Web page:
- All Cats Are Equal: The next player takes all cats from all players that aren’t on the tower and redistributes them equally, starting with them. If there are extras that can’t be distributed equally, just deal them out starting with the current player.
- Skip: The next player skips their turn. Useful if the tower is super tall.
- Reverse: The player order reverses.
- Cat Belly: Similar to Kitty Paw and Catty Fatty, the next player places a cat on the tower upside-down.
If, at any point on your turn, you knock the tower over, you immediately take two cat cards. Add them to your stash. If you were particularly unlucky and there was a Catty Fatty token on the tower that you knocked over, you take three cats, total.
Play continues until one player is out of cats, at which point, they win!
Player Count Differences
No real differences, here. Might mean that it’s harder to stack the tower on your individual turn as the player count increases, but that’s about it.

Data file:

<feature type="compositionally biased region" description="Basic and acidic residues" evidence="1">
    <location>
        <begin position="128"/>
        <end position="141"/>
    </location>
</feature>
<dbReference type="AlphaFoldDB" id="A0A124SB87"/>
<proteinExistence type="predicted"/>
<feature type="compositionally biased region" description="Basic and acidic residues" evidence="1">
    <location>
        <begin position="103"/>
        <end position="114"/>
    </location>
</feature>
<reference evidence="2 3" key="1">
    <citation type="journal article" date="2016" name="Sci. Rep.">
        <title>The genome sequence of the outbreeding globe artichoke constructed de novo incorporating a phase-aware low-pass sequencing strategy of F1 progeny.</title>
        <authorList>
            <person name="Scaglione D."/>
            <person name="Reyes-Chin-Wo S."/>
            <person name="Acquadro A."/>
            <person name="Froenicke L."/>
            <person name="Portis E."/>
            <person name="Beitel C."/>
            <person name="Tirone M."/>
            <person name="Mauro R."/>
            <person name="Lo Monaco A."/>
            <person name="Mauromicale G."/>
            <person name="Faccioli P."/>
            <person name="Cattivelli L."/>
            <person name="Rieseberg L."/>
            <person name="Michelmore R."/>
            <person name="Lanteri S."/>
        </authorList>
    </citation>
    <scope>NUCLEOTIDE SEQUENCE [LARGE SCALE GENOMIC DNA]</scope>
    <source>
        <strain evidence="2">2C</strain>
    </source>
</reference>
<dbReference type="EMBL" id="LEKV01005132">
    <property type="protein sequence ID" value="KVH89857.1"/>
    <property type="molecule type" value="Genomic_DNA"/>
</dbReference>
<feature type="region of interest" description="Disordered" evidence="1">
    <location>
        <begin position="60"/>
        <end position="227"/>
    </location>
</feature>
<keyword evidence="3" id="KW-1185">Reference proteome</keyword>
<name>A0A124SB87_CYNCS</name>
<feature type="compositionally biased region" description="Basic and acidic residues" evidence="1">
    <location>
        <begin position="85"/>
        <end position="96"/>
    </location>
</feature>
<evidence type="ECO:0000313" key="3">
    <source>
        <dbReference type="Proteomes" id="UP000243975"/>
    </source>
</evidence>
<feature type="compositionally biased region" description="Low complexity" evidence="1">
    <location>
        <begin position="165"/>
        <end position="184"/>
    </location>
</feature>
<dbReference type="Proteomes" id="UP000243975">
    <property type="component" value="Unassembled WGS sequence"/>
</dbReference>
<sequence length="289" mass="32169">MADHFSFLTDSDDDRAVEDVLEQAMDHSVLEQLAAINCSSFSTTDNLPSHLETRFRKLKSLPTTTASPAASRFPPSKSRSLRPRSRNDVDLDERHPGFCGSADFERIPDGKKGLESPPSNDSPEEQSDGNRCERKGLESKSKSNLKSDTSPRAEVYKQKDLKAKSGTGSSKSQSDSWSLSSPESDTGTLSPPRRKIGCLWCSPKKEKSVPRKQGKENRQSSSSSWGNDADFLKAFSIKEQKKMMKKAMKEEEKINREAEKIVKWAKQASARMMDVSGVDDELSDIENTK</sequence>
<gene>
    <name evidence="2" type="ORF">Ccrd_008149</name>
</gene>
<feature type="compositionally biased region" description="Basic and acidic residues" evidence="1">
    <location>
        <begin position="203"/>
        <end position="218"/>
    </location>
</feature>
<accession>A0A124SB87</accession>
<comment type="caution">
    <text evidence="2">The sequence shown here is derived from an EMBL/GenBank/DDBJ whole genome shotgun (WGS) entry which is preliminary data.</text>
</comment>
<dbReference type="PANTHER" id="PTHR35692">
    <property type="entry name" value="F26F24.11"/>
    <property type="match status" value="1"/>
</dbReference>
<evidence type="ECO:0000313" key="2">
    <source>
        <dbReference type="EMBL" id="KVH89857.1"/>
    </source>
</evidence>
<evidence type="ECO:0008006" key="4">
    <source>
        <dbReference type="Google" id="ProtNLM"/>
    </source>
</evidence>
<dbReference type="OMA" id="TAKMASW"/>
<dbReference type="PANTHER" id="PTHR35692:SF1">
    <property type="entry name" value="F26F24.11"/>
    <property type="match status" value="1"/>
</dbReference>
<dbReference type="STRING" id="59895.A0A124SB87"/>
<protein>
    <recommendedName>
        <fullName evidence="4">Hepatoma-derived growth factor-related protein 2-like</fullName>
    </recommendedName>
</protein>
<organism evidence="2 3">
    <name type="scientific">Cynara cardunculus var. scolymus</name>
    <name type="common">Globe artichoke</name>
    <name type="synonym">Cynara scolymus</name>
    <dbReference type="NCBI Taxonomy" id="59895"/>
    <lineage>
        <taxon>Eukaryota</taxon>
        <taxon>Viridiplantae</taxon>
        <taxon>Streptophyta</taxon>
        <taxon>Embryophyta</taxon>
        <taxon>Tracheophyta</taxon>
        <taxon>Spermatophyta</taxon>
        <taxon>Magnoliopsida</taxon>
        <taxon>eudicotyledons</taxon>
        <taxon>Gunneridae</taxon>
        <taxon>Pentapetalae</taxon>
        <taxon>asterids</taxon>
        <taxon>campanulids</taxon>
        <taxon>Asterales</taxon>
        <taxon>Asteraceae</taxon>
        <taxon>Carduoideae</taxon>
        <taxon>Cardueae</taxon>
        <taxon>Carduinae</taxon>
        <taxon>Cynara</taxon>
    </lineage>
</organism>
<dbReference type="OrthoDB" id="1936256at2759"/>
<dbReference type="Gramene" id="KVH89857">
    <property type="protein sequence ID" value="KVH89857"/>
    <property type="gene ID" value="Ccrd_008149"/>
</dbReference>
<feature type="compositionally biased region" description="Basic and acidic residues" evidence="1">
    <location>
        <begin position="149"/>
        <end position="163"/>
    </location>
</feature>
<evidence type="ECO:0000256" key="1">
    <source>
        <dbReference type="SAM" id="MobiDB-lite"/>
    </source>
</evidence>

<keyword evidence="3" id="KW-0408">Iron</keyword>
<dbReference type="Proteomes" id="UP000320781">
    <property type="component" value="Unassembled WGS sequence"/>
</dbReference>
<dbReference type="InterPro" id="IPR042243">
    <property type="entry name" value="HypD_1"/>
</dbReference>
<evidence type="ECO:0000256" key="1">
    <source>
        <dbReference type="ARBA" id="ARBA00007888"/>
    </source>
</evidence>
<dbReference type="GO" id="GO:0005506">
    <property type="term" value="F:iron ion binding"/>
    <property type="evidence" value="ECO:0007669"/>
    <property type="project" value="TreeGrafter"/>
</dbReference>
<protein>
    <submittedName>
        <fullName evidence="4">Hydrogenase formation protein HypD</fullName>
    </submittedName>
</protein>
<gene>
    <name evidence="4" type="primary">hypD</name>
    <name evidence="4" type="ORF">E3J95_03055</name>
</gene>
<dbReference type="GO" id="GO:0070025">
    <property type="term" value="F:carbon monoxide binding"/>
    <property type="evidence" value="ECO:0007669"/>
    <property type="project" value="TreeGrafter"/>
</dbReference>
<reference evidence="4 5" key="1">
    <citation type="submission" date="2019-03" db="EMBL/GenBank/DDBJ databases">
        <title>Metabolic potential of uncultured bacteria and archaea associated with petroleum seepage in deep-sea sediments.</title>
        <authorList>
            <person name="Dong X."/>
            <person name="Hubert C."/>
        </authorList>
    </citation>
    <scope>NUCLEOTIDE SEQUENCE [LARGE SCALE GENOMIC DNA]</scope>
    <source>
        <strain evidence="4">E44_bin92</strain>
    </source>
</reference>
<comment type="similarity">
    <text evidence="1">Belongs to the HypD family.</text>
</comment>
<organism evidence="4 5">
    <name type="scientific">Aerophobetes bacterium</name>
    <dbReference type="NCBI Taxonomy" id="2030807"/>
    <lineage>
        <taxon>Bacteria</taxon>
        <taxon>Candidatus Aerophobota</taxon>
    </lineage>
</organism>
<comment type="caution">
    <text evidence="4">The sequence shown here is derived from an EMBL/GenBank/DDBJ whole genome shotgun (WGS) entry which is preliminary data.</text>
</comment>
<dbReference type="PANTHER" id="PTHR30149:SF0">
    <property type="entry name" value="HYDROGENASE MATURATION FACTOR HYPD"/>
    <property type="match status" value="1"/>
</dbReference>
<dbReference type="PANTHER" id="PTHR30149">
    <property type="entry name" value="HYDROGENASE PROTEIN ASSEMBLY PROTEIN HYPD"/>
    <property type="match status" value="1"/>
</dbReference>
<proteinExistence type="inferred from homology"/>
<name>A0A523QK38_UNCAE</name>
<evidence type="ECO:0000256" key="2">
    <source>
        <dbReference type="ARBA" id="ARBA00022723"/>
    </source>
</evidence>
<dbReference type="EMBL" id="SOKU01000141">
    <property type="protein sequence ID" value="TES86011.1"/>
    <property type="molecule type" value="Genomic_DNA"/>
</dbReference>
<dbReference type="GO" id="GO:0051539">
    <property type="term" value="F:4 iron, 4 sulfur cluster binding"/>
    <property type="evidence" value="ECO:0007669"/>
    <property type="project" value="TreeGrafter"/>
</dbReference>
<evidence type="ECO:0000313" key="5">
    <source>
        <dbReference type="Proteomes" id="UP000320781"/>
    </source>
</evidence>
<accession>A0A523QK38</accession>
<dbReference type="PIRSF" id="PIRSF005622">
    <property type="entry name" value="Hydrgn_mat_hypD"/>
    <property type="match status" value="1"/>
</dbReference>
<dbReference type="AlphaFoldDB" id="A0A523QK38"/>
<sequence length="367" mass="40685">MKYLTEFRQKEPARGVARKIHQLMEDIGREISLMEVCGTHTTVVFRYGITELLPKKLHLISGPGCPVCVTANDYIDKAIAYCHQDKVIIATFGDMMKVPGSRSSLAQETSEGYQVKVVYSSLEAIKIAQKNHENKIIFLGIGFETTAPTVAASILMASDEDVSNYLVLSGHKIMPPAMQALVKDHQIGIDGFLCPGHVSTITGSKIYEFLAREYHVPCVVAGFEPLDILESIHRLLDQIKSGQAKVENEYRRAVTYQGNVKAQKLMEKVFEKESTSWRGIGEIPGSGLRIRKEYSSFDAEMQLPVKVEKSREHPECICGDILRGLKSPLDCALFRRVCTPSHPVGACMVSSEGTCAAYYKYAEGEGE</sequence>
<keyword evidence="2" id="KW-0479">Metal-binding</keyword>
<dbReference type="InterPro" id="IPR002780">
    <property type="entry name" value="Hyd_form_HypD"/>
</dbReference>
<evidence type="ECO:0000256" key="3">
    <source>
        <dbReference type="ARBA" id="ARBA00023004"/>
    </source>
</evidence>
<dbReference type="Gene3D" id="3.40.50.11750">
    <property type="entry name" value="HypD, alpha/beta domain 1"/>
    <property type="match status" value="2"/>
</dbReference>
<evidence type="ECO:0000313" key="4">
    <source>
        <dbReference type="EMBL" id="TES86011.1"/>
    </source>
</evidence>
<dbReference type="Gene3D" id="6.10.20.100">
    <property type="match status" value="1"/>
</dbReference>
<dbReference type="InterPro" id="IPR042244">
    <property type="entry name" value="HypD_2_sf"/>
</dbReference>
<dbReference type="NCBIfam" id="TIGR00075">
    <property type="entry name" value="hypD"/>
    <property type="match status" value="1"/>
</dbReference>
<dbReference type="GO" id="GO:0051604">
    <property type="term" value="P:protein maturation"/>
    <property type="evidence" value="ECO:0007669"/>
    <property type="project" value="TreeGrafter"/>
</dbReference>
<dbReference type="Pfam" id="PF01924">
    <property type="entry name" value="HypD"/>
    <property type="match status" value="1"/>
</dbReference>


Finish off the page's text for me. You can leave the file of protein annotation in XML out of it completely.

It’s a dexterity game, but lemme see what I can come up with.
- Daring players may feel inclined to be … strategic with their cat placements. You don’t have to place the cat cards in the center of the tower, but you run the risk of it toppling on you. Just be careful.
- Generally, you want to make the player with the fewest cats the target of all Kitty Paws. That keeps them from winning.
- Rolling Two Cats is either pretty great or pretty bad. It’s great if the tower is short, because you get rid of more cats. If the tower’s already tall, it’s … a bit more of a problem.
Yeah there’s not a whole lot, here. Happens.
Pros, Mehs, and Cons
- The theme is great. Who doesn’t want to stack cats?
- The art is also great. It’s super cute, vibrant, and a lot of fun. The whole thing is really awesome.
- It’s a solid gift. It’s fun, easy to transport, and you’ll get a lot of laughs out of playing it. Plus, it’s a nice alternative to, say, Jenga.